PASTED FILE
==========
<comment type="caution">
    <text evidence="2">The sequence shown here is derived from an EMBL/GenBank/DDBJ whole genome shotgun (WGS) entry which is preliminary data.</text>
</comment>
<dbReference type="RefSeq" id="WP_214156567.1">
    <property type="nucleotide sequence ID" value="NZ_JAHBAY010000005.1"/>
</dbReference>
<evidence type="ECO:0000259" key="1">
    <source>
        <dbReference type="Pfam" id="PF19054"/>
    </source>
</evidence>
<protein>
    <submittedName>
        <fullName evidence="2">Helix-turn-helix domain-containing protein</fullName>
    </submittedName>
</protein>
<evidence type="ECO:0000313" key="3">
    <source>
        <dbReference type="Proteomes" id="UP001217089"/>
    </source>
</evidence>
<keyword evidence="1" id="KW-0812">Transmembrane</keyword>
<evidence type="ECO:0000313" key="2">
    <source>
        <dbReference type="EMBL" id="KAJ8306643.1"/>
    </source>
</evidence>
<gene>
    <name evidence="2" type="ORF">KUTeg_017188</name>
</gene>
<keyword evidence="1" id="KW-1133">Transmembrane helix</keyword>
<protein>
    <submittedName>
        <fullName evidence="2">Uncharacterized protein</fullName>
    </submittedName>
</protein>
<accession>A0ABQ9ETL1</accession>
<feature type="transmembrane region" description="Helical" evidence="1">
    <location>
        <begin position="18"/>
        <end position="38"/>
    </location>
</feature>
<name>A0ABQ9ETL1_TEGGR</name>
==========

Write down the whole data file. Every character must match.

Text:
<comment type="caution">
    <text evidence="2">The sequence shown here is derived from an EMBL/GenBank/DDBJ whole genome shotgun (WGS) entry which is preliminary data.</text>
</comment>
<dbReference type="RefSeq" id="WP_214156567.1">
    <property type="nucleotide sequence ID" value="NZ_JAHBAY010000005.1"/>
</dbReference>
<evidence type="ECO:0000259" key="1">
    <source>
        <dbReference type="Pfam" id="PF19054"/>
    </source>
</evidence>
<protein>
    <submittedName>
        <fullName evidence="2">Helix-turn-helix domain-containing protein</fullName>
    </submittedName>
</protein>
<evidence type="ECO:0000313" key="3">
    <source>
        <dbReference type="Proteomes" id="UP001217089"/>
    </source>
</evidence>
<keyword evidence="1" id="KW-0812">Transmembrane</keyword>
<evidence type="ECO:0000313" key="2">
    <source>
        <dbReference type="EMBL" id="KAJ8306643.1"/>
    </source>
</evidence>
<gene>
    <name evidence="2" type="ORF">KUTeg_017188</name>
</gene>
<keyword evidence="1" id="KW-1133">Transmembrane helix</keyword>
<protein>
    <submittedName>
        <fullName evidence="2">Uncharacterized protein</fullName>
    </submittedName>
</protein>
<accession>A0ABQ9ETL1</accession>
<feature type="transmembrane region" description="Helical" evidence="1">
    <location>
        <begin position="18"/>
        <end position="38"/>
    </location>
</feature>
<name>A0ABQ9ETL1_TEGGR</name>